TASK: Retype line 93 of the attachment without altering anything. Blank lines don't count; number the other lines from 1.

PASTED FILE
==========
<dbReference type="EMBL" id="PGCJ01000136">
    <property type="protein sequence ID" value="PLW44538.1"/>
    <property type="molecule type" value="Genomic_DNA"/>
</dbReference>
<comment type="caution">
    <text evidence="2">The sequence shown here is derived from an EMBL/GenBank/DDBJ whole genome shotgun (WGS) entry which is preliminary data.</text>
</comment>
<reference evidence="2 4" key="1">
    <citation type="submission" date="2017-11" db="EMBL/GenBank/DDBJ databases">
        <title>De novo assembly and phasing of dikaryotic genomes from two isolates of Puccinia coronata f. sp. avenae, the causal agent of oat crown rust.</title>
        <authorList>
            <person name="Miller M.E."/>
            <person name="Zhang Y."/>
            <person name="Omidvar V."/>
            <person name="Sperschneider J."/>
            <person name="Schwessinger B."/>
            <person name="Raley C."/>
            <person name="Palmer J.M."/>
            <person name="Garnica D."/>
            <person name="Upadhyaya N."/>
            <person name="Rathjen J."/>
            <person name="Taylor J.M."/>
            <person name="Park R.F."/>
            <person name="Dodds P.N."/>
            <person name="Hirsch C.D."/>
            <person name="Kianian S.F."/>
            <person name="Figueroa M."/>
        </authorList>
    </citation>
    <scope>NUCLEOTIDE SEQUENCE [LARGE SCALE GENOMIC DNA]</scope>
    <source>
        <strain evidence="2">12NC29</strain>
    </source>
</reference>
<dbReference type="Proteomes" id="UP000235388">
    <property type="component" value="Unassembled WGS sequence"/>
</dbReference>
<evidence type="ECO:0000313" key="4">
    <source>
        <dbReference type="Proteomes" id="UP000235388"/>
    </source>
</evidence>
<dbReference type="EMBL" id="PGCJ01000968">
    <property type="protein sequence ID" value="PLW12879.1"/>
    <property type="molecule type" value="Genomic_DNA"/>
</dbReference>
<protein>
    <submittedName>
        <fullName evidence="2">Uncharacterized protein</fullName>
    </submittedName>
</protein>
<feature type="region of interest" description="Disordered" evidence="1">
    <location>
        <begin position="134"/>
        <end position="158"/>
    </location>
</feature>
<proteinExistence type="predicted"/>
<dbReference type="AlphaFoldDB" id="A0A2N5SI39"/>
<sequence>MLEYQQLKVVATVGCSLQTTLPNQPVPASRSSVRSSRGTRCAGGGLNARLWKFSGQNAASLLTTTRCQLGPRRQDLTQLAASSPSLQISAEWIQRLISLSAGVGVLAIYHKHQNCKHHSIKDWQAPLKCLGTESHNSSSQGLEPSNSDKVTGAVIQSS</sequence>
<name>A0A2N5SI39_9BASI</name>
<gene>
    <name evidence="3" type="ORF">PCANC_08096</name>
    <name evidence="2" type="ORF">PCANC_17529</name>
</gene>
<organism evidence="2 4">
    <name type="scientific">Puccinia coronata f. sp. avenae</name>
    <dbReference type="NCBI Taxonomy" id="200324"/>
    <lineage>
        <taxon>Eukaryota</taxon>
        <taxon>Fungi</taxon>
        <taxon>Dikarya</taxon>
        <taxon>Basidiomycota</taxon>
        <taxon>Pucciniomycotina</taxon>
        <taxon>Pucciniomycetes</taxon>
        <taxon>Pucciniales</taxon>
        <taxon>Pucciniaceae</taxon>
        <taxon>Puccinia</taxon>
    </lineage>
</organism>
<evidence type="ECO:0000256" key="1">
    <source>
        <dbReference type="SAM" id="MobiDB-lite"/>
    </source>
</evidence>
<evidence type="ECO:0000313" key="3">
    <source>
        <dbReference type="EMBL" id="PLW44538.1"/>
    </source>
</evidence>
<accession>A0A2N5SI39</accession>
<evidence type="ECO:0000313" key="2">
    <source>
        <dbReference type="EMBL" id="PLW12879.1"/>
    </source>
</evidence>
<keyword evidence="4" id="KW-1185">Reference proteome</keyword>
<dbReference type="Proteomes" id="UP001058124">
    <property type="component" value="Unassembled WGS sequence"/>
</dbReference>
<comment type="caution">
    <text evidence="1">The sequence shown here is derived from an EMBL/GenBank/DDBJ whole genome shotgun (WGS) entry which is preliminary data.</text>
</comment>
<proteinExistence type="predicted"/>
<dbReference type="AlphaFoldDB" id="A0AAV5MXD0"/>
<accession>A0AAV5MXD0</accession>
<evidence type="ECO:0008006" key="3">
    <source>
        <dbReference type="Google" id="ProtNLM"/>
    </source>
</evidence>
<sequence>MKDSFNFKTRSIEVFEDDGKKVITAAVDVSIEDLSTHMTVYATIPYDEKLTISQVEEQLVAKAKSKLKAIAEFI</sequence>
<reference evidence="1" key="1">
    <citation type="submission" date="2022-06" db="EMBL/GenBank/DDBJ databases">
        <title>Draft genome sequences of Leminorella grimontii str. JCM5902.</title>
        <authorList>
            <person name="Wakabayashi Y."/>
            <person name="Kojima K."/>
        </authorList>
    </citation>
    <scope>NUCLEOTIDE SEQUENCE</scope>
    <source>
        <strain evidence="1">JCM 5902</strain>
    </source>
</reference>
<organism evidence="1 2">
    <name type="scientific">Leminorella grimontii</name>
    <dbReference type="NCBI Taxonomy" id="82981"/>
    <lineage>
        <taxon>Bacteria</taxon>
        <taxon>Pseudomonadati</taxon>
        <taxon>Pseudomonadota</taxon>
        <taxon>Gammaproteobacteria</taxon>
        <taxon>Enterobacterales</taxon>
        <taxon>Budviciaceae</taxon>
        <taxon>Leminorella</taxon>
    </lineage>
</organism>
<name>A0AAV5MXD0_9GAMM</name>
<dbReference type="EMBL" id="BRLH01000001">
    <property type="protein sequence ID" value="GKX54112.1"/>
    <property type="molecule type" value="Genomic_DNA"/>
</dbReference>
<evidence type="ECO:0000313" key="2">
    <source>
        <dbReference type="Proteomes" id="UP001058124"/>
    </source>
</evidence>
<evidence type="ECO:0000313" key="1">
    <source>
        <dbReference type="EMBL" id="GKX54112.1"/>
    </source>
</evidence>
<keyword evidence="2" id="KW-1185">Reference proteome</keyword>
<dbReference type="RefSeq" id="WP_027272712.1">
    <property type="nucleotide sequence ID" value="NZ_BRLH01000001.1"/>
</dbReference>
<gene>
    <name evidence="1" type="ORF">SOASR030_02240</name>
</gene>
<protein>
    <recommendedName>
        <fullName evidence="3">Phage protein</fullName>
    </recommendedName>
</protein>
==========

    <source>